Still on eastern time, I was up early this morning, well before the crack of dawn. A quick walk outside revealed relatively mild temperatures, a subjective observation confirmed by the morning sounding from the Salt Lake City Airport, which showed a surface temperature of 38˚F and a freezing level near 8000 feet.
Based on temperature alone, one would expect rain on the valley floor and benches from a sounding like that, but a couple of hours later, it was snowing and accumulating on grassy surfaces.
Did a front go through, lowering the temperature, freezing level, and snow level? No. The lowering of temperature, freezing level, and snow level occurred due to sublimation, evaporation, and melting of precipitation. These processes are called diabatic effects by meteorologists.
To anticipate such effects, it is best not to use temperature, but instead wet-bulb temperature. Wet-bulb temperature is the temperature that air will cool too if you evaporate water into it. When the relative humidity is 100%, the wet-bulb temperature equals the temperature, but when the relative humidity is less than 100%, the wet-bulb temperature is lower than the temperature.
Most Utahns have first-hand experience with the cooling effects of evaporation. A swamp cooler, for example, can potentially cool the air to the wet-bulb temperature. When the relative humidity is low, a swamp cooler can lower the air temperature significantly. When the relative humidity is high, however, the cooling effect is limited.
Today's sounding was primed for substantial cooling. If you look at it, there is a large difference between the air temperature (red line) and the dew point (green line) below 700 mb (10,000 ft). There is a thin blue line between the temperature and dew point lines that is the profile of wet-bulb temperature. Note that the wet-bulb temperature is below 0˚C above 850 mb (about 5,000 ft). Thus, if you can precipitate into that layer, the evaporation of liquid water and the sublimation of snow can potentially drop the freezing level to about 5000 feet, with the snow level just a bit lower than that.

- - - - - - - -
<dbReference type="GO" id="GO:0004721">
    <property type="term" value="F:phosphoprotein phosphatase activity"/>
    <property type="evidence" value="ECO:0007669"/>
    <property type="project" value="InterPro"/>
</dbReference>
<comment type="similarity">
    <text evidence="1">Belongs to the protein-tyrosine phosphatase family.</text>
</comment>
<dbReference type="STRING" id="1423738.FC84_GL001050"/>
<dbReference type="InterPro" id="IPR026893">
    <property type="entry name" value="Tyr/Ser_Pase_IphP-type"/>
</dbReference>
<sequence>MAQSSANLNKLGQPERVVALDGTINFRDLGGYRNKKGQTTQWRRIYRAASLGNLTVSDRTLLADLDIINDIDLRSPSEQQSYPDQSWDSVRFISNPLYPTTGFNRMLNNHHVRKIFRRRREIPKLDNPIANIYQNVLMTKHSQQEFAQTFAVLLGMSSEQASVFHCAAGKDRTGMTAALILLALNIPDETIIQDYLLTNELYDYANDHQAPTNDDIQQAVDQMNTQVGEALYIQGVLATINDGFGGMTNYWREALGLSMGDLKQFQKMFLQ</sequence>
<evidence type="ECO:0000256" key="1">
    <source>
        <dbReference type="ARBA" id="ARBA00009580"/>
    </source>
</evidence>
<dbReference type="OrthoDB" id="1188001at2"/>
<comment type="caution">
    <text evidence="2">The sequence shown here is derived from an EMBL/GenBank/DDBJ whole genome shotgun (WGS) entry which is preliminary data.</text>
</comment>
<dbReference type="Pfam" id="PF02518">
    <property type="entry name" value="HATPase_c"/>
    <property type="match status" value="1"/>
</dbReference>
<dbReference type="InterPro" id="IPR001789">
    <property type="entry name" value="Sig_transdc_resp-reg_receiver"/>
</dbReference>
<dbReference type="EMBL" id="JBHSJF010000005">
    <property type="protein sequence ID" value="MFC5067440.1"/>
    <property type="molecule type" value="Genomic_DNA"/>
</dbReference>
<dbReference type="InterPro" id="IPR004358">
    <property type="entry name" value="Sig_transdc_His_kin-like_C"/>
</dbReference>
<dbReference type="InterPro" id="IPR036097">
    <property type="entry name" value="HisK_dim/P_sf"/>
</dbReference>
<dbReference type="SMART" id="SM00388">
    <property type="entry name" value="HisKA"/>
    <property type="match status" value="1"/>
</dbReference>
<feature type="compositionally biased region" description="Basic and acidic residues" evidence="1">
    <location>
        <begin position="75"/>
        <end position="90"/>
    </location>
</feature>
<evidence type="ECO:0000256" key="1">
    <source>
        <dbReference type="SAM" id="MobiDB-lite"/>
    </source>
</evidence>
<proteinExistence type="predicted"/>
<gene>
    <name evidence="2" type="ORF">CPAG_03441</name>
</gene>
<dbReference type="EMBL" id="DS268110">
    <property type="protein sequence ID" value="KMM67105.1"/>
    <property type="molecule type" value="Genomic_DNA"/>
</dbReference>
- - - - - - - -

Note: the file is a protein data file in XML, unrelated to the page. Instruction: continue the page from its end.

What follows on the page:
This is what happened. This morning, when precipitation increased, diabatic processes led to a decrease in temperature and a dramatic lowering of the snow level.
A look at surface observations shows, however, that we haven't quite cooled to the wet-bulb temperature. Below is the temperature trace at the University of Utah. At about 7 AM (far right side of the graph), the temperature (red line) decreased abruptly, the dewpoint (green line) rose abruptly, and the relative humidity (blue line) increased abruptly). This is consistent with cooling and moistening through evaporation and sublimation, with temperature and dew point converging to the wet bulb temperature.
However, they don't quite meet. The relative humidity ends up at about 90%. Thus we are close but not quite at the dew point temperature.
There is one other effect that I've swept under the rug here and that is melting. With temperatures above 0˚C, the flakes falling at my house are also melting. This also takes energy out of the atmosphere, leading to a cooling effect. It is probably playing some role as well.
In situations like today's, precisely predicting snow level and, for the valley and benches whether or not the precipitation will be snow or rain, can be challenging. A look at NAM forecast soundings shows temperatures at all levels below 0˚C at 1500 UTC (0800 MST). Note, however, that the NAM terrain is higher than the real-world terrain, so in reality, we're just above 0˚C on the benches and in the valley.